Guest post by Graham Stewart, Durban University of Technology
The Durban University of Technology hosted a two-day symposium in October for 100 delegates called “Generation Open – The Promise of Open Access and Open Educational Resources“. The Symposium was timed to coincide with International Open Access Week.
The speakers and panel discussions at the Symposium reflected the twin themes of Open Access – that is, free access to research materials for both research and publication – and Open Educational Resources – learning materials that can be shared and that anyone can use without having to pay royalties or license fees.
As part of the discussion around Open Access, a session was devoted to considering Sir Tim Berners-Lee’s crowdsourcing call for a Magna Carta for the Web. The short video was played, followed by a group discussion with delegates putting forward their ideas and wishes for a statement arising from the Symposium. This statement was then sent out to delegates following the event for further comment and finally officially submitted to the Web We Want website.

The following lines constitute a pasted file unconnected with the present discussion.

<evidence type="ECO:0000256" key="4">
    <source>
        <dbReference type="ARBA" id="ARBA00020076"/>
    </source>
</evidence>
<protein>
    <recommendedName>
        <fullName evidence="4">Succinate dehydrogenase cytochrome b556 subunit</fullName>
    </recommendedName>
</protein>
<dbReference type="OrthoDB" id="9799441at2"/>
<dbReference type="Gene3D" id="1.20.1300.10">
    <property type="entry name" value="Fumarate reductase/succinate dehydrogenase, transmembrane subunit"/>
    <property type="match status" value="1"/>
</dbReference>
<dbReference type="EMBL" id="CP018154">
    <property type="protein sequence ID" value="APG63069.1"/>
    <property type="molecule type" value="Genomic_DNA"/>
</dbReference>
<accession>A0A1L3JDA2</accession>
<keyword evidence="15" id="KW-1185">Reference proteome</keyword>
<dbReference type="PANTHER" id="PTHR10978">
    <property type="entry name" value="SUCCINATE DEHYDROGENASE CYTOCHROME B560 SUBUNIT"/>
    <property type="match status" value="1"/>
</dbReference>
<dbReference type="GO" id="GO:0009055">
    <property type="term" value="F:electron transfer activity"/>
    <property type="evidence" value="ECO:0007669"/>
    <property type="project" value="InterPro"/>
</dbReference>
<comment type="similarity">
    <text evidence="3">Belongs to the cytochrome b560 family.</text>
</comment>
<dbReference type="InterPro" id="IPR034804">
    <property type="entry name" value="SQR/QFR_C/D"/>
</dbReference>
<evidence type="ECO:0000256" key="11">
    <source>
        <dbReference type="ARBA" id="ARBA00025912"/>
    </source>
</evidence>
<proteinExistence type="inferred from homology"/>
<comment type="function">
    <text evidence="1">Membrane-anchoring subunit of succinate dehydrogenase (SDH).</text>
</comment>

Statement from the DUT Generation Open Symposium:
“We subscribe to the ideal of a Web which is a good basis for democracy and which resists balkanisation/fragmentation in the face of current concerns about surveillance. Yet we do want a Web that is safe for all: safe from intrusion, obstruction, manipulation and political interference. We expect a Web with “net neutrality” giving every user equal access to the bandwidth and ease of use available to big business and to governments. We also want an open Web which allows and promotes free expression and sharing of information and knowledge, but which protects personal privacy and curbs hate speech and child pornography. We want a Web that opens up and extends access to knowledge to the whole world population.”
The overall impact of the Symposium was expressed by one of the delegates, who said: “It has really underscored my belief that the way we engage technology is important – as is the constructive, open sharing process for developing teaching and learning.”
To learn more about DUT’s e-learning work, follow the ThinkLearnZone on Twitter @DUT_elearning
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